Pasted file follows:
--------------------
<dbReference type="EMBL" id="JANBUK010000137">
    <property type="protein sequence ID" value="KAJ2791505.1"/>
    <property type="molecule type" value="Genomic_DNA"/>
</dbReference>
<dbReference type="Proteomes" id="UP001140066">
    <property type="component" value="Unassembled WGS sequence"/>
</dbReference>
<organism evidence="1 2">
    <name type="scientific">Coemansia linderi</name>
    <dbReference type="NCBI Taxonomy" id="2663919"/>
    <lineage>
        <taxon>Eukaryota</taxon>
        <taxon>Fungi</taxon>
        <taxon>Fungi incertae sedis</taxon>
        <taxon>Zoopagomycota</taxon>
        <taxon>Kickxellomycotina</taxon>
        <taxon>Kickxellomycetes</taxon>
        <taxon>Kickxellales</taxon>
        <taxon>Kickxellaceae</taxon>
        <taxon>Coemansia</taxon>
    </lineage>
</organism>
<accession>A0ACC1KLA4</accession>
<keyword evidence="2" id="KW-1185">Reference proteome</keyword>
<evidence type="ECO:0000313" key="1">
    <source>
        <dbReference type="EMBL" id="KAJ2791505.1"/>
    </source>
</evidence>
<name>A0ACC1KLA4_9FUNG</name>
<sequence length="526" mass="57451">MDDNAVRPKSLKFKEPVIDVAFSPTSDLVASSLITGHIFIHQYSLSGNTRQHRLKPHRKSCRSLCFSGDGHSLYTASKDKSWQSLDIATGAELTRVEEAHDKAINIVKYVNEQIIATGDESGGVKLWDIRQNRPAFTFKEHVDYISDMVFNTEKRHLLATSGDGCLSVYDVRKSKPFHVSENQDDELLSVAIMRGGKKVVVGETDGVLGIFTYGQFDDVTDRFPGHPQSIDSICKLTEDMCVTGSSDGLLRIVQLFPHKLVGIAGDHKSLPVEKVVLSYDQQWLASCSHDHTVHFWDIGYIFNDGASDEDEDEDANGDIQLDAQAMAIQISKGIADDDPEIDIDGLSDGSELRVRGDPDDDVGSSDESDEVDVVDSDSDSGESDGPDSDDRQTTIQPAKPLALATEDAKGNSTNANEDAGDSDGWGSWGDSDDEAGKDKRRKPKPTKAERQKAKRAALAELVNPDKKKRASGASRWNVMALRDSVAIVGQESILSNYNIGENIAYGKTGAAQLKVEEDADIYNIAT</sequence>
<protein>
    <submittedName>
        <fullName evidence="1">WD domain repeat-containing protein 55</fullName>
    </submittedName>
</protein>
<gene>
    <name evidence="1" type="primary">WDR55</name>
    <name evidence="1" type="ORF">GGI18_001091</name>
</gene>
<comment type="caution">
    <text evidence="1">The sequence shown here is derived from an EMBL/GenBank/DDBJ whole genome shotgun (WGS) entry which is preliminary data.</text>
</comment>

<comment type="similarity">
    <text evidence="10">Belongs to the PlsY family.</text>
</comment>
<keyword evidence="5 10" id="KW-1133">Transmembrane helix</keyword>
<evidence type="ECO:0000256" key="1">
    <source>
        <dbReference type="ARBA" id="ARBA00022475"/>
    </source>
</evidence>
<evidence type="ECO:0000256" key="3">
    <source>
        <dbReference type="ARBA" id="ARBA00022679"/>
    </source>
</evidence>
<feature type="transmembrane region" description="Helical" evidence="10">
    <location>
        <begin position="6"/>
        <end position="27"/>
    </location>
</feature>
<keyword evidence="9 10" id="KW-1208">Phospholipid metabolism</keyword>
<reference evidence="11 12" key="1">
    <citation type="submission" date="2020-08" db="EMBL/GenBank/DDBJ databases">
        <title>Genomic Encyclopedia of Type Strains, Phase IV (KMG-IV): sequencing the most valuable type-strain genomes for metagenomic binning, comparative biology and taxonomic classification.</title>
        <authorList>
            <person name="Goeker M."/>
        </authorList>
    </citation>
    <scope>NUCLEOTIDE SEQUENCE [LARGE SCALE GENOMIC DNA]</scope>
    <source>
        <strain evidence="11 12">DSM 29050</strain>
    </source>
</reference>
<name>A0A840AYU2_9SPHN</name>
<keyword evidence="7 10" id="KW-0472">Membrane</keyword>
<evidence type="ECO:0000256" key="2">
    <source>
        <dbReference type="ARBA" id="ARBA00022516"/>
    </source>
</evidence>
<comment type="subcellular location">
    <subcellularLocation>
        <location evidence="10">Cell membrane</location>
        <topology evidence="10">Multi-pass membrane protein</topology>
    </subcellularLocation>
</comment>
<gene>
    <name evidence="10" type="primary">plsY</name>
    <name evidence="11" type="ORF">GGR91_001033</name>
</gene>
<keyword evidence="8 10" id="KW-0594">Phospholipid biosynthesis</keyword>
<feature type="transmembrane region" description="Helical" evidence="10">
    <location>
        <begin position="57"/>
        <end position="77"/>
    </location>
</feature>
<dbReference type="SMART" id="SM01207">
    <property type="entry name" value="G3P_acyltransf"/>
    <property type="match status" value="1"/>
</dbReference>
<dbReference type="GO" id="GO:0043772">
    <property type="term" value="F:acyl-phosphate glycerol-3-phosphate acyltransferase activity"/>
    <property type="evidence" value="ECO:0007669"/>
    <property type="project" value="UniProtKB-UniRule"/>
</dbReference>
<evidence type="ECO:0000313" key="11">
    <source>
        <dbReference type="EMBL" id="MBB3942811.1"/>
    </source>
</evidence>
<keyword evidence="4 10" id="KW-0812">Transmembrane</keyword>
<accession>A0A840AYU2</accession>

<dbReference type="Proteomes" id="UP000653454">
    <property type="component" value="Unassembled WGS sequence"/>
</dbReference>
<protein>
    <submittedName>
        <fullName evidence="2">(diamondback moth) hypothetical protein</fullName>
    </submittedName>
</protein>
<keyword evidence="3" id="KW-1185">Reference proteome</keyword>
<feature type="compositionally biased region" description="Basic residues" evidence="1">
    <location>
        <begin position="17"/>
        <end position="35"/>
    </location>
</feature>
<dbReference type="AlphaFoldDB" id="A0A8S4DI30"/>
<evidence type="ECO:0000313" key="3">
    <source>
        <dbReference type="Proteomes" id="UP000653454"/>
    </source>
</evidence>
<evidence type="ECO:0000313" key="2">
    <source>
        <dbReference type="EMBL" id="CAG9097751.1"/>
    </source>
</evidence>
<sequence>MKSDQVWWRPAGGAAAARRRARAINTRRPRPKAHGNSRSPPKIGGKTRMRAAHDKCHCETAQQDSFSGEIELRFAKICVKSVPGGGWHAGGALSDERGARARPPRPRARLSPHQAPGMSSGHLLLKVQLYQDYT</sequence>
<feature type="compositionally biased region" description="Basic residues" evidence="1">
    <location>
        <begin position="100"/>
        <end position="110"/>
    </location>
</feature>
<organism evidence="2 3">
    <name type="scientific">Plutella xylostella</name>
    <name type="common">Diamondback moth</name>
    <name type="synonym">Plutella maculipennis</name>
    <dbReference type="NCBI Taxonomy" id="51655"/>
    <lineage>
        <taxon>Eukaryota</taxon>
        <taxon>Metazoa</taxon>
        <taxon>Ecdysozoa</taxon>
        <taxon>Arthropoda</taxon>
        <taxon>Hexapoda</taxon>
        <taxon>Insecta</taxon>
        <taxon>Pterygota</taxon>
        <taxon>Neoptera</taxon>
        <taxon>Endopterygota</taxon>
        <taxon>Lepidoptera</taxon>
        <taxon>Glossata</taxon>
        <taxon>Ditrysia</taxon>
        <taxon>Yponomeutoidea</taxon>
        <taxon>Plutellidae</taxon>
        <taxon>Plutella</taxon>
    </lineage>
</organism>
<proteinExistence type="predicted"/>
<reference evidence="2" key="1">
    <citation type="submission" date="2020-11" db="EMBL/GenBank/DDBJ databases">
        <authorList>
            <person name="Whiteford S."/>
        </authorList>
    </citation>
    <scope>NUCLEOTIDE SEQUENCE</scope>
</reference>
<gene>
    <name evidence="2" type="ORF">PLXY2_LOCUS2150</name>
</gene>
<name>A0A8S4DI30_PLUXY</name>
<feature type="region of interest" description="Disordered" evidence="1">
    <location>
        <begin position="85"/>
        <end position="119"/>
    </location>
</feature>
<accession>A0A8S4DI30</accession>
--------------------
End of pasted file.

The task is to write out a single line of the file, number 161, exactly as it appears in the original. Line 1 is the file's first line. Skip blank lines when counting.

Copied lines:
        <taxon>Insecta</taxon>